The Art Of Being On Time

Although apparently fashionable to be late, tardiness really isn’t a desirable trait. As someone who is incredibly punctual, I thought I would share my tips to managing your time and getting places on the clock.


Sheike dress | Forever New heels | Bvlgari sunglasses | Zara clutch


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The subject of timeliness (mine in particular) has come up a number of times with different people in the last few days. In fact, Jenelle from Inspiring Wit actually encouraged me to write about my timeliness, and shed some light on how I always manage to be bang on time. So, this one goes out to all of the perpetually late people out there!


I am the type of person who frets if they show up on time. Yes, I fret when I am on time. I am so conditioned to arriving places at least 10 minutes early, that when I pull up on time, I may as well be late. Those 10 extra minutes I have when I arrive give me a chance to get myself together, quickly check my phone for any important notifications (so I don’t have to be on my phone where ever it is that I am going) and take my time making my way to where I need to be. Plus, it means I get first pickings of the drinks, food and seating when I arrive!

I have always been punctual. Always. I take a very strong viewpoint on tardiness, purely because I think it is rude (unless you have an exceptionally good reason). You see, everyone’s time is equally as precious as the next person’s. When someone arrives late to an arranged meeting, a party or simply a catch up, it is implying that they do not value the other party’s time. To me, it is a sign of disrespect. Unless – of course – there is prior warning that a timely arrival may not be on the cards.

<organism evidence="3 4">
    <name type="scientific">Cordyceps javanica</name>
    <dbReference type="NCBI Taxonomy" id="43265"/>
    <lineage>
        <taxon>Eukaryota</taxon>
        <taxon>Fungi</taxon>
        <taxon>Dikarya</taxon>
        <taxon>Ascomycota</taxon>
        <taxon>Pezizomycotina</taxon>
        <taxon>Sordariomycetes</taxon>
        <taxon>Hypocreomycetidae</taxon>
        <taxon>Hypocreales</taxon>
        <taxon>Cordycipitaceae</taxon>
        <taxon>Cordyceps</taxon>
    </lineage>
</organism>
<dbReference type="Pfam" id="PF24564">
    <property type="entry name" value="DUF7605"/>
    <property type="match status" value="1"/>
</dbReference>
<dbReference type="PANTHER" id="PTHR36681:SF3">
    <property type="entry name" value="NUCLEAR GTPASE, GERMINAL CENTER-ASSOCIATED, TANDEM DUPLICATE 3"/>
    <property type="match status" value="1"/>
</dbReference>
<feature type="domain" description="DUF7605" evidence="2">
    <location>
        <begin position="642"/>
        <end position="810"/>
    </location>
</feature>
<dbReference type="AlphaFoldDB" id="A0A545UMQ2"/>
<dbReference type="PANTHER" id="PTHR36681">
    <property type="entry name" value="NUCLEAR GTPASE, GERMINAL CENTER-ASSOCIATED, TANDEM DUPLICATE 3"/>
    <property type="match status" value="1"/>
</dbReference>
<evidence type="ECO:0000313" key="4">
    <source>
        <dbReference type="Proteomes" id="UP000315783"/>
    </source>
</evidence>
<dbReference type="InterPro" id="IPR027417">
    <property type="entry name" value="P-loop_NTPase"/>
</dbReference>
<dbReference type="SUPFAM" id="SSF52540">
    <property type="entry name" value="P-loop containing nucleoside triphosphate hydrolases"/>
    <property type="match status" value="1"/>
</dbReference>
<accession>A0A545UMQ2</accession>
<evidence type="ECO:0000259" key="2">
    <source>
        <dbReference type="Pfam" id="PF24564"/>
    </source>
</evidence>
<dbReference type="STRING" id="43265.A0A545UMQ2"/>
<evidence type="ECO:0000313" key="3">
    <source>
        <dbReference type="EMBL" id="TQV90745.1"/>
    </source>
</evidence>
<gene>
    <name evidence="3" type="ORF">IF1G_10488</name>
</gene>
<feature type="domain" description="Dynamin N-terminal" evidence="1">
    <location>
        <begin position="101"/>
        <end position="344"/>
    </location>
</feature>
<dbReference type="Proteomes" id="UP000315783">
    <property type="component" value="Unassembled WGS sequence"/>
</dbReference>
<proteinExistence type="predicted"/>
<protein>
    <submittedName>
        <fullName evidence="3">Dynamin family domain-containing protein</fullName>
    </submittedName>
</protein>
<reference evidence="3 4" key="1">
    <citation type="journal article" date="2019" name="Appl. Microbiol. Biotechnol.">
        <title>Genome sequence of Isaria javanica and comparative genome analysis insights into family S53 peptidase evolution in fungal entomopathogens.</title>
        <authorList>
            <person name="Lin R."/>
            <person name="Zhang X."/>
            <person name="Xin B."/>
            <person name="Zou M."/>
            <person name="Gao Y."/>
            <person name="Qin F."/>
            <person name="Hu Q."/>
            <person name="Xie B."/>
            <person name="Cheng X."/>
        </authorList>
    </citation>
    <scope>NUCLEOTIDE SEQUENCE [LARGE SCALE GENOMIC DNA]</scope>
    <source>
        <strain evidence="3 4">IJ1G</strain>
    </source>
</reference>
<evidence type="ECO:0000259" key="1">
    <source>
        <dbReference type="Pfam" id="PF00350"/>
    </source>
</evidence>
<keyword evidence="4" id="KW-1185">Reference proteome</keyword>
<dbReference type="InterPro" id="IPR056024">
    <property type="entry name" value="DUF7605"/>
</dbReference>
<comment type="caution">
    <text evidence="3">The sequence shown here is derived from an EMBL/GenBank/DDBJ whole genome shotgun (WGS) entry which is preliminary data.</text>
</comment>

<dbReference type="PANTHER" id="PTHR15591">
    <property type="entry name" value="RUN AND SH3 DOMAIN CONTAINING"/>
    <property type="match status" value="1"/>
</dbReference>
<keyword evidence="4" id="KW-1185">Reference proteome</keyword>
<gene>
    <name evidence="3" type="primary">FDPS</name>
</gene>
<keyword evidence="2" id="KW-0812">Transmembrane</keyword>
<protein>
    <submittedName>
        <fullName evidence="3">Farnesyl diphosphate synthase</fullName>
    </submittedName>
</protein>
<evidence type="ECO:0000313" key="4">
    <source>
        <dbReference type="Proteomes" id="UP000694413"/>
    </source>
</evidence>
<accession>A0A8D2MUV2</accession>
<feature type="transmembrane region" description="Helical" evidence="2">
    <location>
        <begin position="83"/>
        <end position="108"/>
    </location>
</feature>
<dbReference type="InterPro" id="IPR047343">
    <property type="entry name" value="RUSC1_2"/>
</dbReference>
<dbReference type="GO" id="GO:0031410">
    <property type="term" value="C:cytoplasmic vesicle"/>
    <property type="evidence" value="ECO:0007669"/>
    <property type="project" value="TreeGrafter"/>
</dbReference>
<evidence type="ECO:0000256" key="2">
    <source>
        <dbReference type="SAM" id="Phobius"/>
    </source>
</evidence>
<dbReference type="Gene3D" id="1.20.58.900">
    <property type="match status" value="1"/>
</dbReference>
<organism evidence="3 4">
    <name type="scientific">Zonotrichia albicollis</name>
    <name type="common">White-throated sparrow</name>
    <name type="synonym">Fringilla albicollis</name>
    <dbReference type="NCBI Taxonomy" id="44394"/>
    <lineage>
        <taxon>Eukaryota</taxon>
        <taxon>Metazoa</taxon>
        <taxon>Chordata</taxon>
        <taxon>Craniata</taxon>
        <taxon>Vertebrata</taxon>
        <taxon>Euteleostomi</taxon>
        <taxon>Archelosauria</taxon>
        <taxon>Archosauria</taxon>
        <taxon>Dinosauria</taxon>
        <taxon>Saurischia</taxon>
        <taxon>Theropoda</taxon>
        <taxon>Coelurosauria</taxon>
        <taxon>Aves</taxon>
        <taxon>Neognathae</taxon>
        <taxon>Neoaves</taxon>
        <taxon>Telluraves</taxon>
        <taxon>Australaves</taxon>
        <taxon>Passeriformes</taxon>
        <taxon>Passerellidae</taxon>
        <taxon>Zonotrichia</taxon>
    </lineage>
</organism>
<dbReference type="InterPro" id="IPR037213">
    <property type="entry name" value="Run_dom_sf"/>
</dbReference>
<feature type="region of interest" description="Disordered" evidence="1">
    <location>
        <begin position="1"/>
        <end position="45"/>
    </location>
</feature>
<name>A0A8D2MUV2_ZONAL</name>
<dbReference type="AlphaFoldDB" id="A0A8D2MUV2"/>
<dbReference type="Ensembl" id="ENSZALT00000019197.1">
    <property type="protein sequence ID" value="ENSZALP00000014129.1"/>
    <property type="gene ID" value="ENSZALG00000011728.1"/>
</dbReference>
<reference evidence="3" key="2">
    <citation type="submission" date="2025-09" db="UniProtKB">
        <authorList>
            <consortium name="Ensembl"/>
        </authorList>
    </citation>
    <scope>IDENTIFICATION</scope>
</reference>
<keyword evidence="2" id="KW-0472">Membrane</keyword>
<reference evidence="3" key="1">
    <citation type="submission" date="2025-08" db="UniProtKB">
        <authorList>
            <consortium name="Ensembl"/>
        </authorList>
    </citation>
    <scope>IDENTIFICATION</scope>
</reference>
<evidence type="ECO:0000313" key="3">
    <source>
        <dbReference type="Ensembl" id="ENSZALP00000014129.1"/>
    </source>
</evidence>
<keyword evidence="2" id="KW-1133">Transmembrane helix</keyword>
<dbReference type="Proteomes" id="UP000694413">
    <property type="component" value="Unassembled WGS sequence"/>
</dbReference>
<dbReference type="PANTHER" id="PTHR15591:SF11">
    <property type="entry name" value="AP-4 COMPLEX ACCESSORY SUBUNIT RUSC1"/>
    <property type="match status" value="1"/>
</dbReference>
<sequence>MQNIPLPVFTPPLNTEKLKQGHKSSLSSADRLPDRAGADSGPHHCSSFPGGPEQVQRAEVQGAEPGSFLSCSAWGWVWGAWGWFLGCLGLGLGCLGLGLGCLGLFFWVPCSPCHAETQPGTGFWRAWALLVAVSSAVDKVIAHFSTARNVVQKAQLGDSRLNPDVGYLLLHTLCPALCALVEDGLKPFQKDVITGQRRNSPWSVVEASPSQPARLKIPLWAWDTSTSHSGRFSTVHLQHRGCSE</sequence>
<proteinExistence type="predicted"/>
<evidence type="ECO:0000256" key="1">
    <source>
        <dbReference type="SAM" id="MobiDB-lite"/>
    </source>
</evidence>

So, how can you work on your punctuality if it isn’t something that is currently in your vocabulary?

First of all, always know where you are going and how long it will take you to get there. A simple Google maps check is all it takes to work this out. Once you know where you are going and how long it will take, always whack an extra 10-15 minutes on to that estimated time. You never know what sort of traffic you might encounter or how many red lights you will cop. These extra 10-15 minutes then become your extra minutes upon arrival, should your trip go smoothly.

Secondly, get a good grasp on how long it takes you to get ready to go out. Fortunately, my showering and prep routine takes me a maximum of 45 minutes. On average, 30 minutes is a safe amount of time to allocate to getting ready. Now, I realise that for some people, this is vastly different. No stress – just get a good understanding of how long it takes you to get ready. Having a solid time frame for your prep activities is crucial in getting to places on time. Start your routine too late, and you’re already set for a late arrival, even if your trip goes as planned. It is science.

Finally, but most importantly, you have to stop okaying tardiness. It is easy enough to be annoyed at your late coming if you get locked out of a performance because of it, but not as easy when there are no repercussions other than an embarrassed apology to the host/person you were supposed to meet. But, you have to change your mindset if you truly want to make a change.

If you no longer want to be arriving places late, don’t allow yourself to brush a late arrival off so easily.

If all else fails, you can always do what my mum did; set all of your clocks to be 10 minutes fast. Ask someone else to do it for you though, so you don’t realise when it has been done! 

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